Nurturing Innovation and Community Connection at UC Berkeley’s Gump Research Station

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Neil Davies, the Executive Director of the University of California’s (UC) Gump South Pacific Research Station in Moorea, shows workshop attendees the proposed location of a new ‘Innovation Hub.’

In the heart of Moorea Island in French Polynesia, a recent workshop at UC Berkeley’s Gump Research Station set the stage for a potentially transformative endeavor. Hosted by Gump Station, this gathering was dedicated to fostering a dynamic collaboration between scientists and the local community. The goal? To inform the creation of an ‘Innovation Hub’ that bridges the gap between research and the people it ultimately serves.  

The event brought together over 30 people from around the world with an interest in working with the environment and people of French Polynesia. Participants included an eclectic mix of scientists, funders, representatives from nonprofit and community outreach organizations, and prominent members of the local community. The Foundation’s Chief Communications Officer, Liz Thompson, attended and shared some ideas about what the Innovation Hub could be and how it could be structured to benefit both the people and the marine environment of Moorea. The workshop succeeded in bringing together diverse minds united by a shared passion for combining science and outreach for conservation.

The workshop opened with a visit to the potential site of the new facility—the Atitia Center. Nestled in the southern half of the Gump Station, this hub already boasts a rich tapestry of educational, cultural, and community programs. It was here that participants from across the Pacific converged to engage in a collective conversation about our shared interest in making this Innovation Hub a success.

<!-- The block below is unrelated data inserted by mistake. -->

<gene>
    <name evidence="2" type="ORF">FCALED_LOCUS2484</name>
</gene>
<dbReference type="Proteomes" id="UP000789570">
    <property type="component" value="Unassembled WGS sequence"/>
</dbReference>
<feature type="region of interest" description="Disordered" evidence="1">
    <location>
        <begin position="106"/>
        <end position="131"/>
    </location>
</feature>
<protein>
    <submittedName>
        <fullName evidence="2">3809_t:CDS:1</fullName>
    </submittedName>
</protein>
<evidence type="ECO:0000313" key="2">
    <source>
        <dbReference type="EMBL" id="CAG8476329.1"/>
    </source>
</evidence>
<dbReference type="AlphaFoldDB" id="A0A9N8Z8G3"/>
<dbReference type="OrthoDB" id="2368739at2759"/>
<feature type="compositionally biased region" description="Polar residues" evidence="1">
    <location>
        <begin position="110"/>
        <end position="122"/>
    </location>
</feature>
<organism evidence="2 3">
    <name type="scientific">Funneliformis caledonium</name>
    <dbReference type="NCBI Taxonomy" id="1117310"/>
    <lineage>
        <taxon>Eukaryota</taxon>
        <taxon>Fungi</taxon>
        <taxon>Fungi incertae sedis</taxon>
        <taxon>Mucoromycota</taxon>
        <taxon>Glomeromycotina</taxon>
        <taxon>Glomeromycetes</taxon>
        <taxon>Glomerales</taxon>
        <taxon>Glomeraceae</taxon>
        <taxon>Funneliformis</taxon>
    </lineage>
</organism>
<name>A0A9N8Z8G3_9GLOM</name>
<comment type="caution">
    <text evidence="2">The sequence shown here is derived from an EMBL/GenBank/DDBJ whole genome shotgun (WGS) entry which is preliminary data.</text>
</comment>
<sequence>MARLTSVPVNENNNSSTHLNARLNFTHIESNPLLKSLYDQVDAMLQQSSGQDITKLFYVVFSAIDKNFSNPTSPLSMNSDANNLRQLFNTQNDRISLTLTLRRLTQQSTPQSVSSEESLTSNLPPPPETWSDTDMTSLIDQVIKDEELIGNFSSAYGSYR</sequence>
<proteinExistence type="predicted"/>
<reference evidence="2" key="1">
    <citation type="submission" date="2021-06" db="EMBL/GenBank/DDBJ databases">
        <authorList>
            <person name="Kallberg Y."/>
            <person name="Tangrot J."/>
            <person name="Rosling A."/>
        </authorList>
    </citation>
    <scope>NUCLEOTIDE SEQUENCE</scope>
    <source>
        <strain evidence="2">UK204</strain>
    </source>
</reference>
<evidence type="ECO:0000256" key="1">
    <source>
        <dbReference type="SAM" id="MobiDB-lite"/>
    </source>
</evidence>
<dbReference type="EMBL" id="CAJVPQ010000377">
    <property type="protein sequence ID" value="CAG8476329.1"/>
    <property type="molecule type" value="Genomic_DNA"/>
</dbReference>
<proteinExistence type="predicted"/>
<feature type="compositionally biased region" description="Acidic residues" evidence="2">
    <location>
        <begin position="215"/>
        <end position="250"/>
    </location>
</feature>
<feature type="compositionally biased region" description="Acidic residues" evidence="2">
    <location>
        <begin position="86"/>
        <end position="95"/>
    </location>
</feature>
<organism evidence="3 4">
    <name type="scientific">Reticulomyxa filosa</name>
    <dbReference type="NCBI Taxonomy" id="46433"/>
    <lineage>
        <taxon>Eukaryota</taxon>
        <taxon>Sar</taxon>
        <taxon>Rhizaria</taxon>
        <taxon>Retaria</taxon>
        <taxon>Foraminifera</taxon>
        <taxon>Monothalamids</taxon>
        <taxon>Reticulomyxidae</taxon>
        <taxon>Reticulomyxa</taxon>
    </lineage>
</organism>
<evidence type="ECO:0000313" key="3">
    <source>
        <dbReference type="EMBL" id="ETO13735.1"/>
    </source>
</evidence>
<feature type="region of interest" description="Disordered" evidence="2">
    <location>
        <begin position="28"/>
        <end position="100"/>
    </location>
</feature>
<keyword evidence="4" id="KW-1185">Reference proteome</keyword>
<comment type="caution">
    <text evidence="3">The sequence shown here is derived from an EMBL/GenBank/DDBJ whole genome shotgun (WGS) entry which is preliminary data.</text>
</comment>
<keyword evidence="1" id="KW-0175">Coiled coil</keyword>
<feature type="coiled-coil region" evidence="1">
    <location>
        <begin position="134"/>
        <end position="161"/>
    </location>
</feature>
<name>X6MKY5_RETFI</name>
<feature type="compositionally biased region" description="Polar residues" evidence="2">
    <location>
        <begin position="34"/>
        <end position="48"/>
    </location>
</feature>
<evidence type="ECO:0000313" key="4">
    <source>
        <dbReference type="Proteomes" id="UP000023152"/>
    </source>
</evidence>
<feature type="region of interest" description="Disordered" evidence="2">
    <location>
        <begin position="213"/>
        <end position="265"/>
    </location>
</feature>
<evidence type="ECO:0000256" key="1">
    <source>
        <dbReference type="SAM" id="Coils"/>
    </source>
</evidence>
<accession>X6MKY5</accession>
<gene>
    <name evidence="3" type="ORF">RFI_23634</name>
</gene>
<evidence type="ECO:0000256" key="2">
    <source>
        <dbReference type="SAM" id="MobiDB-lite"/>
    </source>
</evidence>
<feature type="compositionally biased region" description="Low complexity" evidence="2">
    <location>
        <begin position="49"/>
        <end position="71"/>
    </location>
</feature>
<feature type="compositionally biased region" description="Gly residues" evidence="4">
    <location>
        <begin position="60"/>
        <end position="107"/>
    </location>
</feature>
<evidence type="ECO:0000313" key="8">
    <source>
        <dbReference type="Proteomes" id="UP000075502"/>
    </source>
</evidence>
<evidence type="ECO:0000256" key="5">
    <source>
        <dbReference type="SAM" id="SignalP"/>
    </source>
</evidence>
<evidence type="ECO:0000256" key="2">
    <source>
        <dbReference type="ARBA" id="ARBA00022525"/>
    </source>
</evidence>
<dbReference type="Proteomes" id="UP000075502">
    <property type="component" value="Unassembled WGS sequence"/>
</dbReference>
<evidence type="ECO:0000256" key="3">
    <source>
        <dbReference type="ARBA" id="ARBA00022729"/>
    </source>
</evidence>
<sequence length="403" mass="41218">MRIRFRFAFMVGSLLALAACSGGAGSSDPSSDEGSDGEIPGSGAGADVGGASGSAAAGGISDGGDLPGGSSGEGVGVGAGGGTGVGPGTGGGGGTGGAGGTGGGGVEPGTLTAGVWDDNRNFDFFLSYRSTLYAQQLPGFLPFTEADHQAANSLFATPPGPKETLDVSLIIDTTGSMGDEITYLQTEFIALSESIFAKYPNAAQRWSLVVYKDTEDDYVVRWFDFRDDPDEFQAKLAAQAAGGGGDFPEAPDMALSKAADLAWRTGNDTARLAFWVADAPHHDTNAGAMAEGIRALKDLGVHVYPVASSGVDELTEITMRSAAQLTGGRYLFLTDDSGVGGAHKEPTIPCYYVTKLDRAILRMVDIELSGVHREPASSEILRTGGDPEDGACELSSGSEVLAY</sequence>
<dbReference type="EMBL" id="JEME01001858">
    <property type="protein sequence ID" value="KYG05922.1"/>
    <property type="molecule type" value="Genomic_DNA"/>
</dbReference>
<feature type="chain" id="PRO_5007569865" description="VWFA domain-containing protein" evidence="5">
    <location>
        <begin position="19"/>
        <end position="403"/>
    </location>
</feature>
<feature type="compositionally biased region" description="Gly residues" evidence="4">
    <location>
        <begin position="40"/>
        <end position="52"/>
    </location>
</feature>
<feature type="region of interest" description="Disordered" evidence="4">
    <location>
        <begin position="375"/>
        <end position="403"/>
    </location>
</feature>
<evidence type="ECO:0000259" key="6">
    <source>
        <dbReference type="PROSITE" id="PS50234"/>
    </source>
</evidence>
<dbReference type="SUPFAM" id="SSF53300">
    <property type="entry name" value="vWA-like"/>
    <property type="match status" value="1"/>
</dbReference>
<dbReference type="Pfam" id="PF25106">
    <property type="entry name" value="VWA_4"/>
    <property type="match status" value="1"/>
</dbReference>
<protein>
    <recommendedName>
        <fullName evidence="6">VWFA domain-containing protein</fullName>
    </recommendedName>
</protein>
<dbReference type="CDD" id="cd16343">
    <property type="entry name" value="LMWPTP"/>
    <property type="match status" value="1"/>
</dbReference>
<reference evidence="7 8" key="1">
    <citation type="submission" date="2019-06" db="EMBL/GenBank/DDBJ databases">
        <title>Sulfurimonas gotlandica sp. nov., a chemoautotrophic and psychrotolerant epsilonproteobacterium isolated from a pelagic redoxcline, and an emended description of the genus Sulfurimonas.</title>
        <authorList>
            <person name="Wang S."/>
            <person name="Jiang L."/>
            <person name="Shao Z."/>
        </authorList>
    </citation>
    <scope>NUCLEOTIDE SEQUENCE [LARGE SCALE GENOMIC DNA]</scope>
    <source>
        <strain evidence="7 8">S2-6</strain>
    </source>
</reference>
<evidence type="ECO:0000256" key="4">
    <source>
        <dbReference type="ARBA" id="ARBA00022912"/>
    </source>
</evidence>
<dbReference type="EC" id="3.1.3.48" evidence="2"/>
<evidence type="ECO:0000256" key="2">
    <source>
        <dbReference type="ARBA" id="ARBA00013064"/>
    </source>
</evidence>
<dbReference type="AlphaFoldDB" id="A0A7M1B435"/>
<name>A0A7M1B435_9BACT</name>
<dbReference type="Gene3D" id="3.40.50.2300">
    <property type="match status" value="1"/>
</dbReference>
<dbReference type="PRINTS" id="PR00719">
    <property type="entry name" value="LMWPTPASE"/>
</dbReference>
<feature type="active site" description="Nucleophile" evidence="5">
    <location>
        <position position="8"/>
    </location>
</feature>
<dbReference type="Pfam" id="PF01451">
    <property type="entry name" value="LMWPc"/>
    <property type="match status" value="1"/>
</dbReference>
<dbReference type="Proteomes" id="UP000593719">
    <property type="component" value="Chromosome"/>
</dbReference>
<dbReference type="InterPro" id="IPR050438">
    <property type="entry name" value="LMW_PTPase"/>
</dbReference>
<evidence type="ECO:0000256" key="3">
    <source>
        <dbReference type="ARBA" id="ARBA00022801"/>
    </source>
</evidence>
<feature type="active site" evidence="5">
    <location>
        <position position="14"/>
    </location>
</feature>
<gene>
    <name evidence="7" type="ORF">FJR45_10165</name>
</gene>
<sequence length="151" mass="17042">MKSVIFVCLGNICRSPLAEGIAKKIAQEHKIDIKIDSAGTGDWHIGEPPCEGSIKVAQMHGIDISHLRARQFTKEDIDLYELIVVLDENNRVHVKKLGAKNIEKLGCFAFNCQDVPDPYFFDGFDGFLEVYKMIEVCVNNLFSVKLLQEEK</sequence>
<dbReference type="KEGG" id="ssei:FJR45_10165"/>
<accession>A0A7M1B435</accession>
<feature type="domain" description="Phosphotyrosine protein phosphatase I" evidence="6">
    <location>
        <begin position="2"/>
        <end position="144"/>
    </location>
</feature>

The Khaled bin Sultan Living Oceans Foundation was honored to be invited to this event, a testament to our track record in community outreach and our past initiatives in French Polynesia and the wider Pacific. Our emphasis on involving communities in marine science and conservation through accessible, low-cost tools struck a chord with the group and became one of the workshop’s overarching themes.

This workshop was not just a meeting of minds but a forging of meaningful connections. The Foundation had the privilege to collaborate with like-minded organizations to see how we could align our efforts in marine conservation. The Association Te Pu Atitia, dedicated to preserving Polynesia’s biocultural heritage, Coral Gardeners—a local coral restoration initiative, and the Tetiaroa Society, leaders of a global effort to strengthen the resilience of tropical islands to global change, emerged as key allies in the shared mission.

The essence of this innovative hub lies in empowering the community. By inviting locals to share their insights and ideas on valuable research endeavors, Gump Station aims to create a space where everyone has a stake in the conservation of our oceans. Citizen science initiatives will provide a hands-on opportunity for community members to actively participate in research efforts, strengthening the bond between science and society.

This workshop at UC Berkeley’s Gump Research Station was not merely an event—it was a milestone. It marks the latest step in a long journey towards a more inclusive, community-driven approach to marine science and conservation. The Khaled bin Sultan Living Oceans Foundation extends heartfelt gratitude to Gump Station for extending the invitation, and we look forward to the exciting journey ahead.

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